Grieving families mark one year since the devastating loss of Nicola Faith by vowing to prevent further fishing tragedies. Photo: D&S IFCA
The European Seabass (Dicentrarchus labrax) is a high value species for both commercial and recreational fishers.
However, the spawning stock biomass of seabass has declined in recent years and there are strict European-level management measures in place to reduce seabass mortality from fishing. Current management restricts catches but leads to high levels of discarding in some fisheries, and the survival of discarded seabass is poorly understood. In particular, while recent research on seabass discard survival has focused on survival in at-sea fisheries that use a range of gears with relatively long soak times, discard survival from smaller-scale, estuary-based activities with short soak times remains unmeasured.
D&S IFCA Officers have therefore been undertaking site-specific research to understand the netting techniques used for the capture of mullet and gilthead bream, and to investigate the survival of bass in the field. Understanding the survival of discarded bass in small-scale netting activities is important for understanding the effectiveness of broader UK and European-level management. Greater evidence gathering can also help inform future decision making on the management of netting activities within D&S IFCA’s District.
In early January 2022, D&S IFCA Officers were in Salcombe Estuary to survey and monitor netting activities with a local fisher, operating under dispensation from the Marine Management Organisation (MMO) and exemption from D&S IFCA Byelaws. As part of the research the fisher worked short nets with a mesh size of 4” (100mm) to target appropriately sized fish. Nets were set for short soak times up to a maximum of one hour.
D&S IFCA Officers retained any bass bycatch in containers full of seawater in order to make assessments of the impacts of netting on bass condition and survival. Immediately after the net was hauled, each bass was subjected to a short visual ‘vitality assessment’ before being transferred to a sea cage for recovery (2nd photograph – showing sea cages in the water).
The vitality assessments documented any injuries as well as the key reflexes exhibited by each individual fish.
The assessment methodology is based on recent work by Cefas on bass in the wild and in laboratory tanks. D&S IFCA Officers then repeated the vitality assessments after a short period of retention in sea cages, to try to detect any delayed effects on bass vitality/survival or recovery.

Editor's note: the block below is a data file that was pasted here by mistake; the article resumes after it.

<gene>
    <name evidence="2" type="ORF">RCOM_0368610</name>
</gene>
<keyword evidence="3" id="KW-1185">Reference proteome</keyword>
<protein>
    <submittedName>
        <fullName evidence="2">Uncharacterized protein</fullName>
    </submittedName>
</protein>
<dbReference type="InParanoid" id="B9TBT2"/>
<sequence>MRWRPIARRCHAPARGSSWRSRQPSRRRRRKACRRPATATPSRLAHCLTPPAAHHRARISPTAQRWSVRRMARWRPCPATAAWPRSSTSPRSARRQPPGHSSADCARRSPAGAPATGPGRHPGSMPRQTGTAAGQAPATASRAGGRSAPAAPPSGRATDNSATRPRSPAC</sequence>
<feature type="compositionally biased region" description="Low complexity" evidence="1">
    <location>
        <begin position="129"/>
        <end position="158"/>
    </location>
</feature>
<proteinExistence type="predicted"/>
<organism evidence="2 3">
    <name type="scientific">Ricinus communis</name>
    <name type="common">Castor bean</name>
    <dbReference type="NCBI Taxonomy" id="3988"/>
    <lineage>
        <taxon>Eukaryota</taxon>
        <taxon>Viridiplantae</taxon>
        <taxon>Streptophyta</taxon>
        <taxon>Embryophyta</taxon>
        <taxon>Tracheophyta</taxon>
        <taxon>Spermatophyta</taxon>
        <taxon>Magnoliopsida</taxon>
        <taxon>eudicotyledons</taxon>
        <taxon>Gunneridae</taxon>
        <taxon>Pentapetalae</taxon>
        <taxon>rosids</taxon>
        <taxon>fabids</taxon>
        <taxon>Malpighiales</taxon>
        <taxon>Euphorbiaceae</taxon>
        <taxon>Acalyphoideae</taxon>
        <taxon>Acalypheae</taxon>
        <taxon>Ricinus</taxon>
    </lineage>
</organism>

The bass were then implanted with acoustic tags (under anaesthesia) by the FISH INTEL team from University of Plymouth. Acoustic tags within the fish emit ‘pings’ that are detected by ‘receivers’ placed in the water at strategic locations; this allows the team to understand the geographic movement patterns of each individual fish.
This tagging work will allow a long-term assessment of bass survival, and a comparison of the behaviour of these bass with a previously-tagged cohort. A cohort of bass, caught by rod and line, were previously tagged in Salcombe (as well as in the Dart and Taw-Torridge) in 2018. Research on the previously-tagged bass has now been published and is available to view here.
D&S IFCA will be writing up the results of the current study in due course, including data from the acoustic telemetry array which will be downloaded over the coming months.
This work will provide evidence on the discard survivability of bass caught using the specific activity (short gill nets with limited soak times). Therefore, this work is an important step towards addressing a key knowledge gap for a highly-managed species in inshore waters.
All work outlined in this news item has been conducted in accordance with the appropriate MMO dispensation, D&S IFCA exemption and a Home Office Licence held by the FISH INTEL team.